Napier Lopez is a writer based in New York City. He's interested in all things tech, science, and photography related, and likes to yo-yo in Napier Lopez is a writer based in New York City. He's interested in all things tech, science, and photography related, and likes to yo-yo in his free time. Follow him on Twitter.
Facebook is adding a ‘personal fundraiser’ feature today, taking on services like GoFundMe head on. The new tool will allow people to leverage their friend networks to collect charitable donations for emergencies and other important issues.
Posted by Facebook on Wednesday, March 29, 2017
You may recall that Facebook previously added a fundraising feature back in 2015, but this only applied to non-profits. The new feature lets almost anyone start a fundraiser (if they live in the US). However, you can’t go around asking your friends for money to buy some diamond-studded taco or whatever you found on eBay just yet. Facebook is limiting you to just six actually-important categories:
- Education: such as tuition, books or classroom supplies
- Medical: such as medical procedures, treatments or injuries
- Pet Medical: such as veterinary procedures, treatments or injuries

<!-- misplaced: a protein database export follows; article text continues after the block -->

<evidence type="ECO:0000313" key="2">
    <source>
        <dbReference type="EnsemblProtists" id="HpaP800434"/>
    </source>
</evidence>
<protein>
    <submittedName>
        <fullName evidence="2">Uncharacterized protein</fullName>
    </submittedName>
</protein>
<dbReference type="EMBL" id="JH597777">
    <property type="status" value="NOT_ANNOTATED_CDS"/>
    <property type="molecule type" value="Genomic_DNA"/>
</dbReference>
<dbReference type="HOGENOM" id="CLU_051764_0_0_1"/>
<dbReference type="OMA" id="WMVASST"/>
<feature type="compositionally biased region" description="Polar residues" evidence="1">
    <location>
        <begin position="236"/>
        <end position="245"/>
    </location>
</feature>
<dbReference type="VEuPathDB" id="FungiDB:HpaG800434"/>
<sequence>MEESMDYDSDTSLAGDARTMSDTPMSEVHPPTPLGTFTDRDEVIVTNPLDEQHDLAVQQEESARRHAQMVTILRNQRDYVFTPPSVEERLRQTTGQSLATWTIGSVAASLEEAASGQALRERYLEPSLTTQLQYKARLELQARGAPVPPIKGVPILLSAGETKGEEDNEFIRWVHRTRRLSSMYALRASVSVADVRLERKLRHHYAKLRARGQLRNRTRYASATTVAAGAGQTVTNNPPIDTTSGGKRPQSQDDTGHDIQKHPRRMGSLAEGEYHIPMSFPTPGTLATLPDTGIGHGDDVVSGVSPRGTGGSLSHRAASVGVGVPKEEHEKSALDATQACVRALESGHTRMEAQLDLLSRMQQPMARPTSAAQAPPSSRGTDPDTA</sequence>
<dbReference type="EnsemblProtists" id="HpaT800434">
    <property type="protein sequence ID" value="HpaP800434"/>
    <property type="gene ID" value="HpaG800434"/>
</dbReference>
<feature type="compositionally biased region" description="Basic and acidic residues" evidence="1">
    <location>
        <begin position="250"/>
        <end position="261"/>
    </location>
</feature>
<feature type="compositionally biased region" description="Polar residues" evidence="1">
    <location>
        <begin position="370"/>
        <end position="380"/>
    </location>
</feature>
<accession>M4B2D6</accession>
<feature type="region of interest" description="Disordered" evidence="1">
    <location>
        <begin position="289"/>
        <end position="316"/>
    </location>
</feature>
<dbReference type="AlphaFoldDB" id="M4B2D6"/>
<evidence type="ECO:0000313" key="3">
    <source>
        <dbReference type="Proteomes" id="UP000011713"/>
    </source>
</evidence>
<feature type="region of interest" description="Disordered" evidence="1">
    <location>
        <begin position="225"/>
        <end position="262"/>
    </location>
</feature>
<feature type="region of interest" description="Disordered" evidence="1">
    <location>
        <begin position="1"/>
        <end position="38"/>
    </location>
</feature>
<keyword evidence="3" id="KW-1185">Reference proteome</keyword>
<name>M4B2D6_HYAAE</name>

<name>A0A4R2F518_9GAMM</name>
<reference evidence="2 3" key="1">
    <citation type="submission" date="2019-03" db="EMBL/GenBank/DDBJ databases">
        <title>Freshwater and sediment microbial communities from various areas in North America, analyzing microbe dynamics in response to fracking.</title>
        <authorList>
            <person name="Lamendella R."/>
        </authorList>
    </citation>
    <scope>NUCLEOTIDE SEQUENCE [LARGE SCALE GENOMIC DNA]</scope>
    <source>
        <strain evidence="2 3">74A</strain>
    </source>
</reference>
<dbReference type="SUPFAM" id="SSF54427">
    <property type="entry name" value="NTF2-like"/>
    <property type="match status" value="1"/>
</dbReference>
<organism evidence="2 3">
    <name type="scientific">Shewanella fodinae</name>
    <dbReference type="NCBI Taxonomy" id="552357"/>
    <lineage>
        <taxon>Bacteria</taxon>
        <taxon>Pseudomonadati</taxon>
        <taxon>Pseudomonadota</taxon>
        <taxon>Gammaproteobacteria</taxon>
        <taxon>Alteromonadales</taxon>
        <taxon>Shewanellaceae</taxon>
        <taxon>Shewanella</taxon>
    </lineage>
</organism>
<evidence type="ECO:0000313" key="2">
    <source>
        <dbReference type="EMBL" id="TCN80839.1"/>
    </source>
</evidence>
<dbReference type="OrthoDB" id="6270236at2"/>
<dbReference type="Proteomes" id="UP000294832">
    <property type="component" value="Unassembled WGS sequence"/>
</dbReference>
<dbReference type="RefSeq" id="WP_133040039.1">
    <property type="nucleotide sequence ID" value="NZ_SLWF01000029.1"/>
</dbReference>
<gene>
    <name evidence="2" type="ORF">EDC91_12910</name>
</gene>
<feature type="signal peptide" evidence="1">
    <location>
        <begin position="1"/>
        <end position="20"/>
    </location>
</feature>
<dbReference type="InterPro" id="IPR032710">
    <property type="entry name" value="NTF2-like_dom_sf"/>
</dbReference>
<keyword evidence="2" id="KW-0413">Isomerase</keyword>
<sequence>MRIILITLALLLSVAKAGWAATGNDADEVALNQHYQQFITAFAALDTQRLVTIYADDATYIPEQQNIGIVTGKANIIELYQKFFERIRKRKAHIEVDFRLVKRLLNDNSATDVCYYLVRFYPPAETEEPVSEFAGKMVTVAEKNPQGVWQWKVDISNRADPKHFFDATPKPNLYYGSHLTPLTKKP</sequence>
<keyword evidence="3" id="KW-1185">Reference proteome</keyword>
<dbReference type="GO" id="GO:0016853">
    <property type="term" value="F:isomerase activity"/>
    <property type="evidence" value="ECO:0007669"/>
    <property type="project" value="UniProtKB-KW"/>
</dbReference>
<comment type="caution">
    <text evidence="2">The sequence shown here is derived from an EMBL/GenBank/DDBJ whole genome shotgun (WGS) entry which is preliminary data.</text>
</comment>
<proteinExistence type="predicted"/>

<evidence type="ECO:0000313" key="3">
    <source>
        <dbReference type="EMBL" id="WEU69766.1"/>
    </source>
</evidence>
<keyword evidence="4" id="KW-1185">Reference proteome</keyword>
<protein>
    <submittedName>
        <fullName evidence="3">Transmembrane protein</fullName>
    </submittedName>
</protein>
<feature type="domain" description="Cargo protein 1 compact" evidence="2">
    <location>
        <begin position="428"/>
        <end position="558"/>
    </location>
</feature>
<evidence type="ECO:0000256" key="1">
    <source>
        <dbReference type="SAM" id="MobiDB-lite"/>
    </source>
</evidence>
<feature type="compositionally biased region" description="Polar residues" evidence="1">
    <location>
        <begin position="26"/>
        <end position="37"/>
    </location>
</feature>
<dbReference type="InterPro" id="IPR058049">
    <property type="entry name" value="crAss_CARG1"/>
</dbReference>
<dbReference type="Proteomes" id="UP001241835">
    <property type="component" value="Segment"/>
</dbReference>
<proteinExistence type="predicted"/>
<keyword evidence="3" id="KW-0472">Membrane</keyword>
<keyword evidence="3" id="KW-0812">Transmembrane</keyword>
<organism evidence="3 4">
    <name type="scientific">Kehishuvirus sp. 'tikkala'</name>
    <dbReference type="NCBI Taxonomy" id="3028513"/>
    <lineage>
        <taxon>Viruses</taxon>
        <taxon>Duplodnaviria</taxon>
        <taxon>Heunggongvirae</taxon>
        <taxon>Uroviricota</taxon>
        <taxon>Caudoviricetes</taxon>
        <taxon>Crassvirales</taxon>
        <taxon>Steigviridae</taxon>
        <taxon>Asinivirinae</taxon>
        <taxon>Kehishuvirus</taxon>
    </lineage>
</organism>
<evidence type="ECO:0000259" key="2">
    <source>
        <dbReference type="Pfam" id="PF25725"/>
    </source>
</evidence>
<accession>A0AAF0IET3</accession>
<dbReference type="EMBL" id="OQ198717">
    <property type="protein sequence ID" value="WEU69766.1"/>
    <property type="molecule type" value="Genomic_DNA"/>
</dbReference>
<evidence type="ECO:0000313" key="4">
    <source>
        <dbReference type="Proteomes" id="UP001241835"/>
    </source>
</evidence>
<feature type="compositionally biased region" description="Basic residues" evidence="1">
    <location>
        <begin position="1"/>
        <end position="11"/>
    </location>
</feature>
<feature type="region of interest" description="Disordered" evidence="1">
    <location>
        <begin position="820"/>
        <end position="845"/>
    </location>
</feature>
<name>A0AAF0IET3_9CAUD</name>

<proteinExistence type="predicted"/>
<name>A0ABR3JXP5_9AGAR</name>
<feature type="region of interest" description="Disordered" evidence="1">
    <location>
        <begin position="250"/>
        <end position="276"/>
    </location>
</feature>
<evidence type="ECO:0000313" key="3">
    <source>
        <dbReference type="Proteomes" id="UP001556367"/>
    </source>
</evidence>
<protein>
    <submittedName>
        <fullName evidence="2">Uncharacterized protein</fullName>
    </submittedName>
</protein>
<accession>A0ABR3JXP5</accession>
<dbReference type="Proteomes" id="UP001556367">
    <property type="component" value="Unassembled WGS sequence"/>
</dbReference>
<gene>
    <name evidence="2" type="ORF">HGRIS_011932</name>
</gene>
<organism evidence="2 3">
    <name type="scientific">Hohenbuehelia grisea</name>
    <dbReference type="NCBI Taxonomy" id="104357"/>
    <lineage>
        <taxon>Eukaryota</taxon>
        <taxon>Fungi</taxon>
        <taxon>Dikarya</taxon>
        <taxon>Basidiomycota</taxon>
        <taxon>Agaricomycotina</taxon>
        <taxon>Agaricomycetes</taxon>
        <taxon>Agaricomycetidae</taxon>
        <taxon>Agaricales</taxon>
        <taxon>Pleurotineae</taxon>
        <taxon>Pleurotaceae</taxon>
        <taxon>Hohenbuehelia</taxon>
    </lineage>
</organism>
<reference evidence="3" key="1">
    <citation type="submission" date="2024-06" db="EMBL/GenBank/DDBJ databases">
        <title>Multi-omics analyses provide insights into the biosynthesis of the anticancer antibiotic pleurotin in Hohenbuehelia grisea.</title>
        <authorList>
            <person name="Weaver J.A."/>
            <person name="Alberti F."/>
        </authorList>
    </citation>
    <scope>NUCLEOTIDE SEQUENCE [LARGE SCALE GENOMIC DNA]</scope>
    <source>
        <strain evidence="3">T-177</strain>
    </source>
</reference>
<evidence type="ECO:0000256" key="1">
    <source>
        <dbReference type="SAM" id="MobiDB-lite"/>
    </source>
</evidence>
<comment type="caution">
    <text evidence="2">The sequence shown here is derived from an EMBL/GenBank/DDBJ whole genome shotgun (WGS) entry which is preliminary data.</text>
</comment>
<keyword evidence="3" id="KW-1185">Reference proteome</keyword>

- Crisis Relief: such as public crises or natural disasters
- Personal Emergency: such as a house fire, theft or car accident
- Funeral and Loss: such as burial expenses or living costs after losing a loved one
Facebook has a distinct advantage over other fundraising platforms in that it can directly leverage your friend network. You can see people’s real profiles when they ask for money, as well as other friends who are contributing to the cause.
As for Pages and organizations, Facebook is adding a “Donate” button to livestreams. It’s a direct call-for-action that will make it easier for pages to collect donations while streaming some video related to the cause.
It’ll be interesting to see how far Facebook wants to take fundraising. Emergency causes and education expenses make sense to start with because those are things that are genuinely worth investing in. But what about indie films, cool tech, or potato salads? At risk of cluttering the platform and people abusing the system, Facebook might be better partnering with existing services like Kickstarter and Indiegogo.
Chances are Facebook is testing the waters with meaningful causes for now, and will assess expanding the feature depending on how people respond. For now, personal fundraisers are only available in the US, but it’s only a matter of time until it hits other regions.
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